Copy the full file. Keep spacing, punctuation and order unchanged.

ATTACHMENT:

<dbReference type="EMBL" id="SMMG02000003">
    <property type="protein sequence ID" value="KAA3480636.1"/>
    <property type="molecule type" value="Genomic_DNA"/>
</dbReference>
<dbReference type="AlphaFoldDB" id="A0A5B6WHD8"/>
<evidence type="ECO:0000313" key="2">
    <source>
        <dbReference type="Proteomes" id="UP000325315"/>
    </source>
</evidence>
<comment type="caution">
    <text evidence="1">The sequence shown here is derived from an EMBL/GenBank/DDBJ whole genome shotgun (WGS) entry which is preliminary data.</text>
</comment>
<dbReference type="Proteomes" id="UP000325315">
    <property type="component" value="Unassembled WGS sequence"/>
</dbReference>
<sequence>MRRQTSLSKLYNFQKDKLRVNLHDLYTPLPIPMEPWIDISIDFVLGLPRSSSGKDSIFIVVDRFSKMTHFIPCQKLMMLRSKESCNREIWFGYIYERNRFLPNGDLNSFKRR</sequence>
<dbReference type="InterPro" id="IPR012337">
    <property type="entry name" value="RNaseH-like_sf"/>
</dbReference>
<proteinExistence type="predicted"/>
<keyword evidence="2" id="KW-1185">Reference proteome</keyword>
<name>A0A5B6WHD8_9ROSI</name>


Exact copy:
<dbReference type="EMBL" id="SMMG02000003">
    <property type="protein sequence ID" value="KAA3480636.1"/>
    <property type="molecule type" value="Genomic_DNA"/>
</dbReference>
<dbReference type="AlphaFoldDB" id="A0A5B6WHD8"/>
<evidence type="ECO:0000313" key="2">
    <source>
        <dbReference type="Proteomes" id="UP000325315"/>
    </source>
</evidence>
<comment type="caution">
    <text evidence="1">The sequence shown here is derived from an EMBL/GenBank/DDBJ whole genome shotgun (WGS) entry which is preliminary data.</text>
</comment>
<dbReference type="Proteomes" id="UP000325315">
    <property type="component" value="Unassembled WGS sequence"/>
</dbReference>
<sequence>MRRQTSLSKLYNFQKDKLRVNLHDLYTPLPIPMEPWIDISIDFVLGLPRSSSGKDSIFIVVDRFSKMTHFIPCQKLMMLRSKESCNREIWFGYIYERNRFLPNGDLNSFKRR</sequence>
<dbReference type="InterPro" id="IPR012337">
    <property type="entry name" value="RNaseH-like_sf"/>
</dbReference>
<proteinExistence type="predicted"/>
<keyword evidence="2" id="KW-1185">Reference proteome</keyword>
<name>A0A5B6WHD8_9ROSI</name>